This module continues the study the grammar of the Middle Egyptian language in the hieroglyphic script.

  • CLE225 Beginning Middle Egyptian 1 (Year 2)

    This module introduces the grammar of the Middle Egyptian language in the hieroglyphic script.

  • CLE226 Beginning Middle Egyptian 2 (Year 2)

    This module continues the formal study of Classical Egyptian grammar in the hieroglyphic script.

  • CLE325 Intermediate Middle Egyptian 1 (Year 3)

    This module continues the study the grammar of the Middle Egyptian language in the hieroglyphic script.

  • CLE396 A collection of rags and tatters. Ancient Egyptian history and historiography

    Despite its fundamental importance, the study of Egyptian history suffers from a major problem: the current existence of only a handful of historical sources -- a vanishingly tiny fraction of that which must once have existed -- a textual corpus that Alan Gardiner once characterized as "a collection of rags and tatters." This module will examine how Egyptian history has been reconstructed from this tiny corpus of Egyptian historical texts, ranging from the Old Kingdom through the Late Period. The texts to be studied will include formal, state-sponsored documents such as royal annals, battle reliefs, and ¿victory stelae,¿ as well as private notices of historical events mentioned in autobiographies and letters. Most texts studied will be Egyptian, but with important additions from the Kushite, Levantine, Mesopotamian, and Greek spheres (especially when an event is mentioned by more than one cultural group). Particular attention will be paid to the interpretation of the texts and their meanings from an Egyptian perspective and their role in Egyptian society.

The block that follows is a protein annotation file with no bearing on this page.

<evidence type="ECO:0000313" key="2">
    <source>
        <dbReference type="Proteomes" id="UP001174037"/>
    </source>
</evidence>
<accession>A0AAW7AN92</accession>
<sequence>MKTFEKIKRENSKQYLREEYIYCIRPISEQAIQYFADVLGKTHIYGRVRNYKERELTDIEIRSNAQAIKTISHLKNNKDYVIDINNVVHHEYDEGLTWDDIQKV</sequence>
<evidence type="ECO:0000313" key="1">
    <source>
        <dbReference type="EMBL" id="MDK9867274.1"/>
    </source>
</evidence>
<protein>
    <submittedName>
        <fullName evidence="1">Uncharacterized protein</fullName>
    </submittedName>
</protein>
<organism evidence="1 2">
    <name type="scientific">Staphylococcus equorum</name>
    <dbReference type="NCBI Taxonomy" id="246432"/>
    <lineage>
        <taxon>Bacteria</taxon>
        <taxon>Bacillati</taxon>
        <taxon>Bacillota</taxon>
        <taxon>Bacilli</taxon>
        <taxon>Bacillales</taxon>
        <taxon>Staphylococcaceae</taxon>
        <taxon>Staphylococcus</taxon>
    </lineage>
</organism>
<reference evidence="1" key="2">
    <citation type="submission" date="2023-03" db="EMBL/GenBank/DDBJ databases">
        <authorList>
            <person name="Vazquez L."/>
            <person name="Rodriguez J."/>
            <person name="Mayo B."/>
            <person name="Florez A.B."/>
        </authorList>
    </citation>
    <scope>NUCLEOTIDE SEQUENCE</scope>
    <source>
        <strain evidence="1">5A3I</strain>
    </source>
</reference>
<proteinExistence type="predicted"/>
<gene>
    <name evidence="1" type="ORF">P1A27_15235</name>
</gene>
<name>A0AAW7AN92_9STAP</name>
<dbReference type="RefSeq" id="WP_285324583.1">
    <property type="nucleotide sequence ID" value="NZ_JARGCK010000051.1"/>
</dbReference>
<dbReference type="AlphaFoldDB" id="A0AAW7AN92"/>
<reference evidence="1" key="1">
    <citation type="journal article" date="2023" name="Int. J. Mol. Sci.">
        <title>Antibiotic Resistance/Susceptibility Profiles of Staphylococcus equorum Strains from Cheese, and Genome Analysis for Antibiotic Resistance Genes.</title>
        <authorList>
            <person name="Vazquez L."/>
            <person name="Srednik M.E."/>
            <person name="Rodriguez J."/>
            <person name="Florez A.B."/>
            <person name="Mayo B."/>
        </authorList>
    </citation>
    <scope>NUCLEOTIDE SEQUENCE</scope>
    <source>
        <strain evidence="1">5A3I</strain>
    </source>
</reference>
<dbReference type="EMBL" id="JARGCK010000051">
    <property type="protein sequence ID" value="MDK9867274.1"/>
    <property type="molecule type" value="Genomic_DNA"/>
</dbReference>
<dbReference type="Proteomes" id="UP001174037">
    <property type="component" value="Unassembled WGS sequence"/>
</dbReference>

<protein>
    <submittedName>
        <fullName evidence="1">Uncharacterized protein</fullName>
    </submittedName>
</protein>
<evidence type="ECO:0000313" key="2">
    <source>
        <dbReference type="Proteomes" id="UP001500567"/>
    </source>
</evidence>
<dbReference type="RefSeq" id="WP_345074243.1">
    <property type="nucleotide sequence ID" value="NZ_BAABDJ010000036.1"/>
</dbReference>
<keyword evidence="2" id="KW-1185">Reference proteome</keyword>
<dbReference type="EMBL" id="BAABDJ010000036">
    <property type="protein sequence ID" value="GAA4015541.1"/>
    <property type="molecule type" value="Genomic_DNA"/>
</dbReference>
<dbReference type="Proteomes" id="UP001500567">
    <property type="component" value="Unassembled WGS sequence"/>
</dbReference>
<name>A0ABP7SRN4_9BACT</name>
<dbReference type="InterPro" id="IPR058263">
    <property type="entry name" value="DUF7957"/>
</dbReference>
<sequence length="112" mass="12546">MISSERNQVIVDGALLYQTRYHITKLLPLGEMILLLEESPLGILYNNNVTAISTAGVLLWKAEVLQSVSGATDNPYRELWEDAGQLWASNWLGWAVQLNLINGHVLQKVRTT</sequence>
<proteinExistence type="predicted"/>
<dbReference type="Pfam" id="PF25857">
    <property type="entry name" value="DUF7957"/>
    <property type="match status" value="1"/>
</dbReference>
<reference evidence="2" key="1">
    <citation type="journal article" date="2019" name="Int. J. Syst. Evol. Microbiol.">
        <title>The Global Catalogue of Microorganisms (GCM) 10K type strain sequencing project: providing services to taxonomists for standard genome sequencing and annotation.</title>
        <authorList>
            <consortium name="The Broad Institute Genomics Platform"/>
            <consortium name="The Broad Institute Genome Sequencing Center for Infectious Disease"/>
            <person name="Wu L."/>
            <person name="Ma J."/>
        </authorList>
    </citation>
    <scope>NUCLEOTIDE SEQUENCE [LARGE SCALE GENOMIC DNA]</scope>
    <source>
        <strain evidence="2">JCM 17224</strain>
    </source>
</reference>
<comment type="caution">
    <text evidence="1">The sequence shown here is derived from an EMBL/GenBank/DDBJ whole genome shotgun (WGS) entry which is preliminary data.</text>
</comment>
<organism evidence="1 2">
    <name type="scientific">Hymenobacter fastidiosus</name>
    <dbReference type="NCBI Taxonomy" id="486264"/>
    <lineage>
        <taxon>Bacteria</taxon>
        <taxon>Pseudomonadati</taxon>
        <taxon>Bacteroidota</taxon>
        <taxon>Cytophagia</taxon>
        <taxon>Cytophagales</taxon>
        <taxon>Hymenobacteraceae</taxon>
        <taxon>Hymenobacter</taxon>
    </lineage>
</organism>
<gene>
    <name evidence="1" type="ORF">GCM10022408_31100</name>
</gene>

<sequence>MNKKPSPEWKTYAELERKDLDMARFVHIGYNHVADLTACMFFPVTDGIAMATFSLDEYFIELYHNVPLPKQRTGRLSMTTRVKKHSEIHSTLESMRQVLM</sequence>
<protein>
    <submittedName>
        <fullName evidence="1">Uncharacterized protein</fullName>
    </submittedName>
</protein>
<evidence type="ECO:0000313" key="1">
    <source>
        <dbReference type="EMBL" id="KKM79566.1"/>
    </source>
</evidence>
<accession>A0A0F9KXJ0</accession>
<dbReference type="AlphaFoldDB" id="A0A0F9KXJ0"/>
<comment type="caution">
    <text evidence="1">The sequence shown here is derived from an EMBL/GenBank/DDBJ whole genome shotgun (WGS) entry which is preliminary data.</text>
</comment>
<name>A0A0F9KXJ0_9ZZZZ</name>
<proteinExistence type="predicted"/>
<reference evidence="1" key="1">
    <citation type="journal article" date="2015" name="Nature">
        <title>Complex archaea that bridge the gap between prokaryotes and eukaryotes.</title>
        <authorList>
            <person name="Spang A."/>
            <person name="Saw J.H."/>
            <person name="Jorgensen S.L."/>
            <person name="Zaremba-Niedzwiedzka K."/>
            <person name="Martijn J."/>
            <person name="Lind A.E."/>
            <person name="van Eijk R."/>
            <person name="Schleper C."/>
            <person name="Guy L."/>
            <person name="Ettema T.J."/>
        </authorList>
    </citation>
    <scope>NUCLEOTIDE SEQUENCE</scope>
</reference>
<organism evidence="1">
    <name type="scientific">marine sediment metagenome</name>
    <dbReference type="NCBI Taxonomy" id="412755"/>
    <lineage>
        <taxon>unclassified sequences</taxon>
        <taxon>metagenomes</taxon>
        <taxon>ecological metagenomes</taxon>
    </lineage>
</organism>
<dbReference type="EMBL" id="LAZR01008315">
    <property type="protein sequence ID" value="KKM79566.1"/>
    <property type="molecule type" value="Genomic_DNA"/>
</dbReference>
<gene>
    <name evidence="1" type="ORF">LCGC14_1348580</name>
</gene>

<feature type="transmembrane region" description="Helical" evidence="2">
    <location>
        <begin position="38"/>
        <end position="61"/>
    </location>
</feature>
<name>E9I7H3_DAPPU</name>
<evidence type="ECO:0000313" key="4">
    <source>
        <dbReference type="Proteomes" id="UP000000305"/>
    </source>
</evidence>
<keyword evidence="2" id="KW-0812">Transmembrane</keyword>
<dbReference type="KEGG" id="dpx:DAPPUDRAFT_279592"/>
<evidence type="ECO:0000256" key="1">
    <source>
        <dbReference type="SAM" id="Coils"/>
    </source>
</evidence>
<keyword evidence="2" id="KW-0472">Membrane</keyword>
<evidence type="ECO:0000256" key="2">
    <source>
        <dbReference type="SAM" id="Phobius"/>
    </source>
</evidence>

Supervision

  • Female religious practitioners of Old and Middle Kingdom Egypt. [This is going to be revised] (current)

    Student name:
    PhD
    Other supervisor: Dr Kasia Szpakowska
  • Amulets of the First Millennium BC in Lower Egypt (current)

    Student name:
    PhD
    Other supervisor: Dr Christian Knoblauch
  • Untitled (current)

    Student name:
    PhD
    Other supervisor: Dr Christian Knoblauch